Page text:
Many automobile brands were named after their inventors. Studebaker, Packard, Duesenberg, Chevrolet, Ford, Chrysler, Dodge, Buick, Willys and Nash are some of the names that come to mind. But what about Hudson?

According to "The History of Hudson," by Don Butler, Joseph L. Hudson didn't have much interest in automobiles. He had amassed his fortune with the Hudson department stores, found mostly in the Detroit area. However, he was talked into investing most of the necessary startup capital, $100,000 (about $2.5 million in today's dollars) and agreed to have the car and the car company, of which he was president, called Hudson.

The company's first car, built in 1909, was the right-hand drive Hudson Twenty, priced at $900. It broke an industry record by selling more than 4,000 cars the first year. According to Butler, the new Hudson had three things in common with the Model T Ford -- four cylinders, a 20-horsepower engine, and a 100-inch wheelbase. But the Hudson was heavier, faster and more durable and only cost about $75 more than the Ford, plus it had the look of a much more expensive car.

Of course, to prove your worth in the car biz, you had to build a racer. In 1909, the company also built the Hudson Express and entered it in a 24-hour marathon. In that time frame, it went 706 grueling miles and beat the second-place car by 55 laps. Hudson Motor Co. was on the way to success.


Advertisement

About 15 years ago, a fellow member of the Hudson Club from North Carolina called Orinda resident Mark Maxson about this particular 1924 Hudson. It had been restored in about 1970 by a retired Greyhound bus driver.

"On a business trip to North Carolina," Maxson said, "I stopped in to see the car, and got it started, but there were things that needed to be repaired. I tried to buy the car, but the owner didn't want to sell it. Three or four years later, she called me back and I bought it for $10,000."

The old Hudson was trucked out to Orinda for about $1,000 and placed in the care of Maxson's friend Bill Nichols. A collector himself, Nichols spent about six months working on the engine and drive train until it purred like the proverbial kitten.

By the time Maxson's 1924 Hudson Super-Six Touring Sedan was built, Hudson Motor Co. was the sixth-largest auto manufacturer in the country, selling 133,950 vehicles in one year. At Hudson's peak in 1929, the company sold 300,000 vehicles. The last Hudson was built in 1957.

"The 288.6 c.i. Super-Six engine was built from 1916 to 1928 with only minor modifications," Maxson said, "and this car sold for about $1,500" ($19,900 in today's dollars).

Some of Hudson's automotive firsts included a dual braking system, a balanced crankshaft, and dashboard oil-pressure and generator warning lights. Another unique feature is an easy-to-read oil gauge under the hood that indicates the oil level in the crankcase.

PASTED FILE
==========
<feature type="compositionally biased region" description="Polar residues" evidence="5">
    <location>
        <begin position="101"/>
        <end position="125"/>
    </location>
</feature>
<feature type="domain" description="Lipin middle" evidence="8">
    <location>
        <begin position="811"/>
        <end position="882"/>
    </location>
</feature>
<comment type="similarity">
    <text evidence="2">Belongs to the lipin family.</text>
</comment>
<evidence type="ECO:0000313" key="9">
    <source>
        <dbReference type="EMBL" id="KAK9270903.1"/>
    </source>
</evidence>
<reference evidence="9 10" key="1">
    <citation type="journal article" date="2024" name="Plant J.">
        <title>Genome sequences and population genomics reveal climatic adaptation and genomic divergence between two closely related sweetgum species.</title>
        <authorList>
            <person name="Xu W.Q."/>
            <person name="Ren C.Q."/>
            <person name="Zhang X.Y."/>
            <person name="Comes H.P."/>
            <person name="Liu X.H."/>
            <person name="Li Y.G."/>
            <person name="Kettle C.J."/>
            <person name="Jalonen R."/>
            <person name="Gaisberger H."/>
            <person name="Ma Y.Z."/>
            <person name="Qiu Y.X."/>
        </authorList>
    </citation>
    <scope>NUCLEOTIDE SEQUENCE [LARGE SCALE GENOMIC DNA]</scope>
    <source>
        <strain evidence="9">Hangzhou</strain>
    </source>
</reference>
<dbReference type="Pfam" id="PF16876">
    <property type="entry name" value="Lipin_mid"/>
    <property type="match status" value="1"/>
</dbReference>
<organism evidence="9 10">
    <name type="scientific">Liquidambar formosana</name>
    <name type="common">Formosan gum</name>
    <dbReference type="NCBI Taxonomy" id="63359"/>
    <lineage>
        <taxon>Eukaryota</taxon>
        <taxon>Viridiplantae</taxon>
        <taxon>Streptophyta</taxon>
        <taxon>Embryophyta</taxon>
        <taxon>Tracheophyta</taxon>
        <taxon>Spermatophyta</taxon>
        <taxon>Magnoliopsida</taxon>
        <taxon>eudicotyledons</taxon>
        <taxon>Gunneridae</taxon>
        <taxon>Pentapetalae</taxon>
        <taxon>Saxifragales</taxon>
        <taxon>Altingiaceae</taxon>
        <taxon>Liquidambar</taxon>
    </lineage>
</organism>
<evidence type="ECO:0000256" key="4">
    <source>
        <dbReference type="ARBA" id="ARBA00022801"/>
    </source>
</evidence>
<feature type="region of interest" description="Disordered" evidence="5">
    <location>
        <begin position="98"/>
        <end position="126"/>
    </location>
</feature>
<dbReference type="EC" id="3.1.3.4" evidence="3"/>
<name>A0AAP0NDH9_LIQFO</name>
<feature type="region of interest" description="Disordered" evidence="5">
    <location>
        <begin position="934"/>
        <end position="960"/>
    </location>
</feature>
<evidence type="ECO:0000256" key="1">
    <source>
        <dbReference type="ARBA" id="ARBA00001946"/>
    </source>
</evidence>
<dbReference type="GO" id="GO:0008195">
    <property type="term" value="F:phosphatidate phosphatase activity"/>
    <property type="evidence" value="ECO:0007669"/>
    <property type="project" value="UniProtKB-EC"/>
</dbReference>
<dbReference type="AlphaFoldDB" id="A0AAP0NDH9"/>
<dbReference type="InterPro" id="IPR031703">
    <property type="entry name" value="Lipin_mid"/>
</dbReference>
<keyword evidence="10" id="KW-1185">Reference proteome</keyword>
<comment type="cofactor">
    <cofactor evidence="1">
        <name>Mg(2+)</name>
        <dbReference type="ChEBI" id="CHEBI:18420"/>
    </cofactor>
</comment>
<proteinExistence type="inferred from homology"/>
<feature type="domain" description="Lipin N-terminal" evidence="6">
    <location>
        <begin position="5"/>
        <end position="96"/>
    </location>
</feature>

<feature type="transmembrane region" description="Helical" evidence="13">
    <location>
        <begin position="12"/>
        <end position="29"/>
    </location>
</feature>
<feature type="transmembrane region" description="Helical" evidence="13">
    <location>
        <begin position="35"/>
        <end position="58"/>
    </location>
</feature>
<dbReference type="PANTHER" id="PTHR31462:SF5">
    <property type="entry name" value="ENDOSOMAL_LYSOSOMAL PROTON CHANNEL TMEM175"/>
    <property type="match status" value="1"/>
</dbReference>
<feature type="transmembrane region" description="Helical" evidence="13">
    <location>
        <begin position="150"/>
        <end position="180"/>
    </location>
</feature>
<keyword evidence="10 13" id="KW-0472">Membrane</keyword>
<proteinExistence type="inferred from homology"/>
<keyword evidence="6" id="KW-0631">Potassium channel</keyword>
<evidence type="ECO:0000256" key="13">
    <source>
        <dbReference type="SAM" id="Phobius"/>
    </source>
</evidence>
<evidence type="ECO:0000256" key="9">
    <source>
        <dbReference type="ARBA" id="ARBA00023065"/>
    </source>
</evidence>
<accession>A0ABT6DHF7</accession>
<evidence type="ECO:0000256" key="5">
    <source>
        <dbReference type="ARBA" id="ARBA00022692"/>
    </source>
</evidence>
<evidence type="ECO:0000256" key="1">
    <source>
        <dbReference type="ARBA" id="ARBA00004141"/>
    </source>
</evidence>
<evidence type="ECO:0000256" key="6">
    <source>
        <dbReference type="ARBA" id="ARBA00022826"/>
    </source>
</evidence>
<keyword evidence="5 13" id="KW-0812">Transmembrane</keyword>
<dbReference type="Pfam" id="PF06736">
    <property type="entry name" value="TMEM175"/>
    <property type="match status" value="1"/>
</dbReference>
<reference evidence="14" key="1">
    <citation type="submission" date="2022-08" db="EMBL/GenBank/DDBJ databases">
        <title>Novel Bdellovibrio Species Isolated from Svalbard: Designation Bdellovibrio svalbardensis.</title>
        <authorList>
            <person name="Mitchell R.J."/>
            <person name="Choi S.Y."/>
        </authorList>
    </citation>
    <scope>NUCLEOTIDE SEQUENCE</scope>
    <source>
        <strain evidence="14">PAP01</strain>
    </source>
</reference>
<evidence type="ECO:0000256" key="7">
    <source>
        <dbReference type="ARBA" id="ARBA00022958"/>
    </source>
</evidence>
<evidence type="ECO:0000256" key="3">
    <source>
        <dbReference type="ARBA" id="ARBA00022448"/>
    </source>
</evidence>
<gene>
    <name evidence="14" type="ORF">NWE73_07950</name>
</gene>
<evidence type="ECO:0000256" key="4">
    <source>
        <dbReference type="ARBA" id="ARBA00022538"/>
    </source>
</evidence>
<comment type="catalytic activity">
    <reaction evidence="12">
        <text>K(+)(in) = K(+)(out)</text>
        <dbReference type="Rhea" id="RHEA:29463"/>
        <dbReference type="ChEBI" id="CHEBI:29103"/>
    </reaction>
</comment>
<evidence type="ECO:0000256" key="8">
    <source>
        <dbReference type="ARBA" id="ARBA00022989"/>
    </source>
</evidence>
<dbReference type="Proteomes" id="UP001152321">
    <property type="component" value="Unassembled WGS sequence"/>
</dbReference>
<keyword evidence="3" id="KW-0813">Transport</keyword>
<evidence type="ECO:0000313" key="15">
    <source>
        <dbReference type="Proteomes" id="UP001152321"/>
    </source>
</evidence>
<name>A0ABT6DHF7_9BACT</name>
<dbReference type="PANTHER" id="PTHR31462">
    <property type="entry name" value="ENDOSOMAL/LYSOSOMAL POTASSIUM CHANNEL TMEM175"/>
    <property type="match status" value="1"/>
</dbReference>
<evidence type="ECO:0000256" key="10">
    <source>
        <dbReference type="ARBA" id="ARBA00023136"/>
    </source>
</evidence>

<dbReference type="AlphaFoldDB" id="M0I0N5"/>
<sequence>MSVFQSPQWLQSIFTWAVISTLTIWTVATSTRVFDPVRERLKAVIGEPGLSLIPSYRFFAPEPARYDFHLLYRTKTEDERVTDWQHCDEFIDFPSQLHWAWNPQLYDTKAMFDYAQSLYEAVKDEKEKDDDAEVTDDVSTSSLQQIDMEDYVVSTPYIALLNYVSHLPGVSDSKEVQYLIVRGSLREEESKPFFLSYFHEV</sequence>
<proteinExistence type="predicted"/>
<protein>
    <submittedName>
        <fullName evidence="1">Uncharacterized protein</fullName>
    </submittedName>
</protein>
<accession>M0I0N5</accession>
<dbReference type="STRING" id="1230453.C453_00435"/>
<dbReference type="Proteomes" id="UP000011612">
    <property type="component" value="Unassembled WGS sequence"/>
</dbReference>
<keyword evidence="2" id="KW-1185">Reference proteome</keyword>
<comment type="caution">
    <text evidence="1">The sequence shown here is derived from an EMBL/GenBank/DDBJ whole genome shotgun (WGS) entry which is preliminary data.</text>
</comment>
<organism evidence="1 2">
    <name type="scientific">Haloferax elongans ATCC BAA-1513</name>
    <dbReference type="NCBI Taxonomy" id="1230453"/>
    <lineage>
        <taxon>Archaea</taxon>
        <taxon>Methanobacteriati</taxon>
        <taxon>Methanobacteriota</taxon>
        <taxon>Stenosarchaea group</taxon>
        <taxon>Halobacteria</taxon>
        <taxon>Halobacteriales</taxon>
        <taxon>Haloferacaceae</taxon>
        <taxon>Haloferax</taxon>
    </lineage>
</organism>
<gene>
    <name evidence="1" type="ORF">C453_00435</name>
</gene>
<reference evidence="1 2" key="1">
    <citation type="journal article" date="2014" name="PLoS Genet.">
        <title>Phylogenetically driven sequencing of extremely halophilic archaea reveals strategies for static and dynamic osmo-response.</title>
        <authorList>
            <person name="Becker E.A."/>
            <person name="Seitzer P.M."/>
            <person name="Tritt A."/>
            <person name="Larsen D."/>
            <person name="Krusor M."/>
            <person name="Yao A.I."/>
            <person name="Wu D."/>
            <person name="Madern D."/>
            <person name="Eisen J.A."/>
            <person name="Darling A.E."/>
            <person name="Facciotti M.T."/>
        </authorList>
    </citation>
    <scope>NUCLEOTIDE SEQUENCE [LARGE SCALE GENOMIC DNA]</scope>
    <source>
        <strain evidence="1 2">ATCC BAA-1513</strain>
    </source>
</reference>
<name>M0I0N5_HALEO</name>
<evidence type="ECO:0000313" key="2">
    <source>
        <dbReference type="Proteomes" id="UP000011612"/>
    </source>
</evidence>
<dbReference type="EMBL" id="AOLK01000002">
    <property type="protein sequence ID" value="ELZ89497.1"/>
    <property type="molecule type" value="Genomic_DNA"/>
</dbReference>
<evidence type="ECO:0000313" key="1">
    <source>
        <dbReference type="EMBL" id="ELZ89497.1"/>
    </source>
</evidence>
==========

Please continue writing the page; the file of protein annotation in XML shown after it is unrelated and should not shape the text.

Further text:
The Hudson of the 1920s was pretty fast as well as dependable, according to Maxson.

"During Prohibition, a favorite vehicle of rum runners was the Hudson, and typically they would cut the back out so they could better carry their booze," he said.

Hudson was popular with law enforcement, too, including the San Francisco Police Department.

"The color of the car is not period correct," Maxson said. "The cars all came with a dark blue body with black fenders. The retired bus driver painted the car green with black fenders and coincidentally the state of California had license plates the exact same color of green for just that one year, 1924."

The owner was able to acquire legal 1924 license plates for his Hudson.

Maxson had to have the top replaced professionally at a cost of about $3,000, but other than the top, transportation costs, a radiator core, and other minor items, his total investment is about $15,000. "Hudsons today are not worth a lot of money like a Packard or Pierce-Arrow," Maxson said. "This Hudson might be worth $30,000 today, while a Packard or Pierce-Arrow in similar condition might be worth $100,000."

His Hudson is a seven-passenger vehicle that includes two jump seats between the front and rear seats.

"The car has sort of been adopted by the city of Orinda," Maxson said. "I've driven the City Council in the Fourth of July parade for 10 years, and the mayor has expressed interest in being driven through the new Caldecott Tunnel when completed and across the new span of the Bay Bridge in my Hudson."

At one time, Maxson owned five different 1924 Hudson models. However, it seems, in some households there's a balance between keeping a wife happy and the number of 1924 Hudson vehicles one can own at the same time. At the Maxson house, that number apparently is now one.

Have an interesting vehicle? Contract David Krumboltz at MOBopoly@yahoo.com.